As a married man, Rob’s only criteria for selecting a pen pal is that he be male, and he is in the minority; open to the idea of corresponding with a person convicted of a sex crime. “I do not wish to minimize that horrible crime – but I believe paedophilia is a sickness and if someone is asking for help – not necessary from that, but in general: I should help them.” Rob explained. Unsurprisingly, sex offenders dominate the ‘Inmates Not Receiving Mail’ lists on pen pal websites.
Rob considers his friendships with fellow addicts a two-way street “Our correspondence is huge to my recovery… [When] I see one of their letters in my mailbox and right there my appreciation for my freedom from both government prison and addiction kicks in.”
After reading the book Fish by T.J. Parsell, Michael F. felt compelled to write to a prisoner. “[Fish] really awakened me to the difficulties faced by gay men in the U.S. prison system. Being gay myself, I wanted to help someone like T.J. Michael’s pursuit of a prison pen pal could be out of a Lifetime script: jailhouse fraud, an inmate identifying as gay to attract more mail, and an unlikely friendship with a convicted killer. Aside from a few colorful moments, the 36-year-old New Yorker has settled in to a nice groove, regularly sending positive letters to two American inmates.
“I think they seek connections to people on the outside in order to stave off the negative effects of incarceration,” Michael wrote, going on to emphasize how much he receives in return.
“This will probably sound incredibly obnoxious, but they have taught me, in a certain sense how to love, and how to love more unconditionally. I am not speaking of a romantic or sexual kind of love. I love the two men I write in a way that puts the judgment for their crime on the back burner and lets me explore new realms of friendship,” Michael said who has only just secured the support of his loved ones for his letter writing.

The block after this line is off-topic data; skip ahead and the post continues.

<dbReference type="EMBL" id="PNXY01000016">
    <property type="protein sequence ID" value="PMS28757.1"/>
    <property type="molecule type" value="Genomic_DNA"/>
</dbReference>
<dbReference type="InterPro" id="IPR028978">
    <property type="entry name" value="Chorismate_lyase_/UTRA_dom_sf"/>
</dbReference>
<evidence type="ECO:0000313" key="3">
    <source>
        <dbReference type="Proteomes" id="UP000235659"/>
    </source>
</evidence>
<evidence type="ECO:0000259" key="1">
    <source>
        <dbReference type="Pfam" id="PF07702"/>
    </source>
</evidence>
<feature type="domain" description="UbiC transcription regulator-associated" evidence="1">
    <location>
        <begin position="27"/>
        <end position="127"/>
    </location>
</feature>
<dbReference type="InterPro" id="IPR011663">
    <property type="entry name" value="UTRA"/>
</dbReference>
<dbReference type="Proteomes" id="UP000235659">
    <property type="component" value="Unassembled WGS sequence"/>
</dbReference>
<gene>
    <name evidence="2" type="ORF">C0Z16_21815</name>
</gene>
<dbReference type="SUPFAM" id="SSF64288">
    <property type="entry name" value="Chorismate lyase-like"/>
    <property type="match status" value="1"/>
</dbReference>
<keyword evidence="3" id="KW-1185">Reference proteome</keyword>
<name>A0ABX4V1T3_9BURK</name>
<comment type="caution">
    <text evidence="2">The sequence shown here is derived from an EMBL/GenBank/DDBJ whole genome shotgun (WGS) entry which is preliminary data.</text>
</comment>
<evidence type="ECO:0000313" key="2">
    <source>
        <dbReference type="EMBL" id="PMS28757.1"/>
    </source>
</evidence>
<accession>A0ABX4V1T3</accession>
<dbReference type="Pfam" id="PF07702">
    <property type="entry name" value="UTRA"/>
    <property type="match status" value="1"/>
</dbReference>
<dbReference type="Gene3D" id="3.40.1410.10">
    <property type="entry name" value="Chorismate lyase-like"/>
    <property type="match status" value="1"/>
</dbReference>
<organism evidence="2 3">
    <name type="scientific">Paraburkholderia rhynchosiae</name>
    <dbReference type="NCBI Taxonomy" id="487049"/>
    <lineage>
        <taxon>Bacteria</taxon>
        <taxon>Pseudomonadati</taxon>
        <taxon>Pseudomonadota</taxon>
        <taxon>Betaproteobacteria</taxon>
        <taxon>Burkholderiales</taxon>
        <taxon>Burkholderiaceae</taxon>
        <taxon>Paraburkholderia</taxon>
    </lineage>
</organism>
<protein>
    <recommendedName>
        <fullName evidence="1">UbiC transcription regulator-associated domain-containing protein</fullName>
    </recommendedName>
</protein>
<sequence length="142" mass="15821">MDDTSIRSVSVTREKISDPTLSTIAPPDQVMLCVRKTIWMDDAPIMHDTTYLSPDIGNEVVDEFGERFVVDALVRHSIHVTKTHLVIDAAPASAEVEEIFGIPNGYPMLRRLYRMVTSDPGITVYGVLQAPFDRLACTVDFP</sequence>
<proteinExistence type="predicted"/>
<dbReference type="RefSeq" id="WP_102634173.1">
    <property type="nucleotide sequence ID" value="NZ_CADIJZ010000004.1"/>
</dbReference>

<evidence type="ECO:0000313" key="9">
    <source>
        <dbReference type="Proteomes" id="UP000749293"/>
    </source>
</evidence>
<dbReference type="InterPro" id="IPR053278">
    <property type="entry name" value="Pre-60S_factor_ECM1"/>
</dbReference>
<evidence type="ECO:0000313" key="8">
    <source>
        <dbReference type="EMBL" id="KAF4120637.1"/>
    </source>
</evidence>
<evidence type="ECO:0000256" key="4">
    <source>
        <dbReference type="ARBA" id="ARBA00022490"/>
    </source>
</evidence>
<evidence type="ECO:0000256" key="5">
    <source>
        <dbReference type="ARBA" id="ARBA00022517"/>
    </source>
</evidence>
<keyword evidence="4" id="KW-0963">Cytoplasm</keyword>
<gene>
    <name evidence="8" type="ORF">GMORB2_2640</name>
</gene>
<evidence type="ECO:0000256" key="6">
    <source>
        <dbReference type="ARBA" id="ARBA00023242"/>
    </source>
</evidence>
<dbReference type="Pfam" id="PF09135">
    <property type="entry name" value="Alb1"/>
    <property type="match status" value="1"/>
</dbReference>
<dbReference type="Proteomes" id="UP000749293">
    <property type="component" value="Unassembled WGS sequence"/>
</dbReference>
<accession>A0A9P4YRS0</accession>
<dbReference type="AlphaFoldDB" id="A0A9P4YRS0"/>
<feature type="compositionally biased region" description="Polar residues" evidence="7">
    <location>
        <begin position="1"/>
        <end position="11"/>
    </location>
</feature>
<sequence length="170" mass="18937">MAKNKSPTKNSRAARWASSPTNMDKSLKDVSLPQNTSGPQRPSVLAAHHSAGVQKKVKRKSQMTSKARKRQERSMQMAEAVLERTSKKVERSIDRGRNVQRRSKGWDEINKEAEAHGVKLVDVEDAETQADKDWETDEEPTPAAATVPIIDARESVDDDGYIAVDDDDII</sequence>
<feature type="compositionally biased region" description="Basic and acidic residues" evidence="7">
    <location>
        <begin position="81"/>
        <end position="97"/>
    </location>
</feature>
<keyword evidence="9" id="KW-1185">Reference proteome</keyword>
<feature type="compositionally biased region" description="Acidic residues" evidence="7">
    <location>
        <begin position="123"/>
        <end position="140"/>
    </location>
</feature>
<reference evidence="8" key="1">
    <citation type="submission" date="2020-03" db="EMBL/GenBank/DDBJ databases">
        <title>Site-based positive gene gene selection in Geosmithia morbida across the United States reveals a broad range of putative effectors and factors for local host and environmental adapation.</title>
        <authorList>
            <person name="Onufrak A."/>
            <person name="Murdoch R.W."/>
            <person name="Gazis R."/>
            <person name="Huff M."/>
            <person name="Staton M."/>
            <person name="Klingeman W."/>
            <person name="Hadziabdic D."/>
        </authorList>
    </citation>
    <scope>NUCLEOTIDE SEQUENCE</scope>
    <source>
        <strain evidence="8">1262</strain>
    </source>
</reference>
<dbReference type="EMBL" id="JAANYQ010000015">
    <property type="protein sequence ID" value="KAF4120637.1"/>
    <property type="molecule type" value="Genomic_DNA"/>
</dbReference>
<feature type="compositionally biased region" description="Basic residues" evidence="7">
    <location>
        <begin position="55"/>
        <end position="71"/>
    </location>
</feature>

“I have this luxury in the sense that I am not connected to any of their victims. To love them in this way is to – in a certain sense – deny a certain level of compassion for the victims of their crimes. I want to be sure that those who read this know that I understand this paradox.”
The three pen pals I corresponded with yielded similar warnings. If you are so inclined to contact an inmate, go through a reputable site (through my research www.writeaprisoner.com seems the most comprehensive and well-known). If you’re offering friendship exclusively, be forthcoming in your introductory letter.
You’ll notice patterns: women and men typically seek partners of the opposite sex. Money or legal help may be asked of the pen pal including the common but illegal practice of transferring funds from one prisoner’s account to another. Gay males receive more mail then straight males seeking friendship, according to one source. Liabilities aside, provided that the pen pal sets their boundaries from day one, a long-term friendship of mutual benefit can grow.
Armed with this information, I contact an inmate. Pouring through hundreds of profiles, I find 27-year-old Derek, who shares my age. Derek is incarcerated for a string of drunk driving offenses; a crime a few of my friends could easily serve time for. The young man has just over a year inside for his first prison stint. In one photo Derek is sunning himself on a beach, goofily posing with a giant Sunny D bottle. In the other, he sports a beanie not dissimilar to the one I wore over the winter. Derek seems familiar to my world, and so I pen him a brief introduction, offering him a friendship through correspondence. The website assures me they will print and mail it to him.
One month later and I’m yet to receive a response. I’m reminded of Leontien Bleeker’s words “A letter is a lifeline to an inmate”. At least Derek knows that across the world, a friend is waiting.